Sudbury mom mourning her brutally murdered son, slow pace of justice

Two years have passed since Patrick McGregor was stabbed, run over and left for dead near a busy intersection in New Sudbury.

Only a few hundred metres away from this gruesome scene lived his mother Christine, whom he had visited that same night, treating her to dinner at Wendy’s before meeting up with a childhood acquaintance.

The next morning, she received the news no parent anticipates. A detective with the Greater Sudbury Police Service was insistent he wanted to meet her and once inside her small basement apartment, told her that she should sit down to hear what he had to say.

There would be no more visits from her 30-year-old son. No more dinners shared between them. Instead, she would be planning a funeral.

“I feel so lost now,” said Christine. “At dinner, I’m sitting around the table and I still have my ear on the door, waiting for him to come in. He was always loud and I was always listening for him. Even when I pick up my phone, I’m expecting to see Pat.”

Christine sits in the same living room she learned of her son’s fate on a sunny September day, accompanied by her daughter Jessica.

Christine is devastated that the family will have to wait another year and a half — until early 2025 — before the man accused of killing her son stands for trial. She’s also frightened that the accusd could be released on bail before then. Christine says she’s lost faith in the justice system and, specifically, the bail system. Her son’s alleged murderer is facing charges in relation to other violent offences that occurred months before and days after the murder.

Christine’s apartment walls are adorned with photos of Patrick, whom she describes as a larger-than-life character who loved his mom just as much as he loved jewelry.

“He would do anything for you,” said Christine. “He was a nice, jolly guy, always cheerful. There’s not one person who had anything bad to say about Pat. He’s never even been in a fight, but I know what he does, I know about the drugs.”

Unconventional relationship

Patrick was involved in the illicit drug trade, had spent time in jail and was about to turn himself in again for breaching his conditions when he was murdered. He shared with his mother his frustration of trying to stay away from the drug scene, but the temptation – and the people - were too strong to resist. He feared he would get out of jail and they would be there to welcome him back.

“He brightened my day,” Christine said between tears. “He was a really good guy.”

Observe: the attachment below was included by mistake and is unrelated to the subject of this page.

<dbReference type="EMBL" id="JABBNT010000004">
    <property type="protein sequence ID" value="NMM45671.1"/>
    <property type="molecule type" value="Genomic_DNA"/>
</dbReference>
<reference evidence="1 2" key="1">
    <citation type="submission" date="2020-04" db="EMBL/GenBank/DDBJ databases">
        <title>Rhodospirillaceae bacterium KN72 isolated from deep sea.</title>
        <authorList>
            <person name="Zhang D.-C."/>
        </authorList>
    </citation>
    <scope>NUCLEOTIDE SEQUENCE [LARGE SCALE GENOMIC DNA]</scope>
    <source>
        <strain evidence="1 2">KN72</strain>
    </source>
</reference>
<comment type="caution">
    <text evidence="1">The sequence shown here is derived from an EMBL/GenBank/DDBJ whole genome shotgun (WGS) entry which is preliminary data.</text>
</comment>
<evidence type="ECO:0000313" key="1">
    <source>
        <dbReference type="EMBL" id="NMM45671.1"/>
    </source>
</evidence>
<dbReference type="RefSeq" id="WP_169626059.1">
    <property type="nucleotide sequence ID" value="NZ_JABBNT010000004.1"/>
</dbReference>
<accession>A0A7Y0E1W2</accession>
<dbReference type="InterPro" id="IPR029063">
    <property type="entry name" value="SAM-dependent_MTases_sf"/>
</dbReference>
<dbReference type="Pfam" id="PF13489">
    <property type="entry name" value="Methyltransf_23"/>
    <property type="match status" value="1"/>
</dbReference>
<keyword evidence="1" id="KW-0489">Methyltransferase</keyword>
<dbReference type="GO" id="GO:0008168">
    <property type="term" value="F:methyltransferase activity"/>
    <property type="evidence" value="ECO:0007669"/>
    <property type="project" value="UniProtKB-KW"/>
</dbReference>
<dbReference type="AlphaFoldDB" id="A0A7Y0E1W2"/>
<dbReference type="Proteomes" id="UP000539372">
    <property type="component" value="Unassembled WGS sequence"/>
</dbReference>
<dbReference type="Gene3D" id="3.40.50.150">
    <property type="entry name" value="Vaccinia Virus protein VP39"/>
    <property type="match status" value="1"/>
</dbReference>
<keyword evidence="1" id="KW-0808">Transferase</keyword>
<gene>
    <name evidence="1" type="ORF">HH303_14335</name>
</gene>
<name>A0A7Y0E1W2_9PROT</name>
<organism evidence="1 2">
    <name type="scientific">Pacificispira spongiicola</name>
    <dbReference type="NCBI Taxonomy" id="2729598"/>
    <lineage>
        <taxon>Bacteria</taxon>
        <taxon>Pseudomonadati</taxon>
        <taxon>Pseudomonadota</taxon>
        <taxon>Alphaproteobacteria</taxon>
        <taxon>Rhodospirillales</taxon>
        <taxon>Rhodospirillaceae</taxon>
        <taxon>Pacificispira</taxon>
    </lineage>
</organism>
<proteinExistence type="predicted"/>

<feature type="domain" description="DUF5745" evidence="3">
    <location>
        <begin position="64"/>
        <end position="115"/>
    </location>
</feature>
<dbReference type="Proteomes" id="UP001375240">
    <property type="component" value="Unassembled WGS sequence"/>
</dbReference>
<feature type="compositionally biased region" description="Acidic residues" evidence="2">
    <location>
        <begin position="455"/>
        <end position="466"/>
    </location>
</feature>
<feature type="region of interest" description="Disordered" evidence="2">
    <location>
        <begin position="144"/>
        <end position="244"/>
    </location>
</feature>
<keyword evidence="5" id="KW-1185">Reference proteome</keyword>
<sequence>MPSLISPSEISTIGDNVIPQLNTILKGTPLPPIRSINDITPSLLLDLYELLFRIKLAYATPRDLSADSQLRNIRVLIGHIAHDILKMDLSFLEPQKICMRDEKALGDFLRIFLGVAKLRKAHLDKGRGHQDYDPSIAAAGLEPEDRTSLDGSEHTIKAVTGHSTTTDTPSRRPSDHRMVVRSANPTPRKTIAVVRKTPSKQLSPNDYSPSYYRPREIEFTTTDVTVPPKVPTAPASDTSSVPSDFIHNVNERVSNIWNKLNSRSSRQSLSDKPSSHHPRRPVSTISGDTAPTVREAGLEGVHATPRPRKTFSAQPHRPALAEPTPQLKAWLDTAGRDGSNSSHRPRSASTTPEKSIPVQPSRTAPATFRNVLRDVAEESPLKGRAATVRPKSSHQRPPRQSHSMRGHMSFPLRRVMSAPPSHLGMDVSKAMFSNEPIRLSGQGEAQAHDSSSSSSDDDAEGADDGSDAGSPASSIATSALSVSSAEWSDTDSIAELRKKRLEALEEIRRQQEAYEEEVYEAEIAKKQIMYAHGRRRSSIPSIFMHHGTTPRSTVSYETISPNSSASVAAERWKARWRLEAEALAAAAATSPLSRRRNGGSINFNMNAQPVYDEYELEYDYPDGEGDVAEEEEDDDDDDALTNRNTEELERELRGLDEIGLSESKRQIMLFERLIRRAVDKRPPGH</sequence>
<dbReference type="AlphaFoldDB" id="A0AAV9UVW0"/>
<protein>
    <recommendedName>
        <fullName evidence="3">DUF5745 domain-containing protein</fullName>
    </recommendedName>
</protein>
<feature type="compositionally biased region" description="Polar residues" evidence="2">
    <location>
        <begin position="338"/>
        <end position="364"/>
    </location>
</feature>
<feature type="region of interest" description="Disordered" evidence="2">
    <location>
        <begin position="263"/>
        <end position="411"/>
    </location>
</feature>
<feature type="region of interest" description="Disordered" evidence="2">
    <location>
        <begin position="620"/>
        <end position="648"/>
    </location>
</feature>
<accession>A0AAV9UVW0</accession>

Christine keeps replaying in her head the last night she saw her son alive.

The mother said that on the way to dinner at Wendy’s, her son received a call from a childhood acquaintance. He wanted a gram and a half of blow in exchange for a $750 chain necklace. Patrick couldn’t resist the deal. Christine thought it sounded suspicious. It must be said that Christine and Patrick had an unconventional mother-son relationship. She wanted her son to tell her everything, she promised not to judge him. Tell her both the good and the bad, she said. This was indeed the bad. Still, she told him to be careful. She loved him.

“Knowing Pat, he was not a fighter, he was a chicken,” she said. “If something was going down, he’d be running. He would run from bumblebees.”

While what occurred during the meet-up between the two men is a matter before the courts, Christine believes the attack was unprovoked. Her son was stabbed and then run over with his own car – a red Dodge Magnum.

“He loved that car. That was his baby,” said Christine. “It breaks my heart to know the last thing he saw was his car about to run him over.”

Trial not scheduled until 2025

On Sept. 9, 2021, Greater Sudbury Police charged Edgar Kyle Smith with a homicide in New Sudbury that occurred two days before. At the time, he was charged with first-degree murder and fleeing the scene of an accident after he allegedly stabbed and then ran over a 30-year-old man near the intersection of Notre Dame Avenue and Lasalle Boulevard.

Other charges included dangerous operation of a motor vehicle, possession of a weapon for a dangerous purpose, failure to stop at the scene of a collision and failure to comply with a release order.

Trial dates for early February 2025 are scheduled for Smith who remains in police custody. Defence lawyer Mary Cremer’s busy schedule is the reason for the delay in the trial.

Smith is also facing charges arising from a convenience store robbery in New Sudbury two days after the alleged murder. In that case, he is charged with robbery, possession of a weapon and two counts of failing to comply with a release order.

In addition, Smith was also one of two men charged in relation to a carjacking that took place in Chelmsford in April 2021. In relation to the carjacking, Smith was charged with using a firearm while committing an offence, possession of a weapon for a dangerous purpose, unauthorized possession of a firearm, unauthorized possession of a motor vehicle, assault with a weapon (two counts), pointing a firearm, theft of motor vehicle, mischief to property under $5,000, and break and enter.

At the time, Smith was also wanted on two outstanding warrants for fraud under $5,000 and assault.

- with files from Harold Carmichael.

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Laura Stradiotto, Local Journalism Initiative Reporter, The Sudbury Star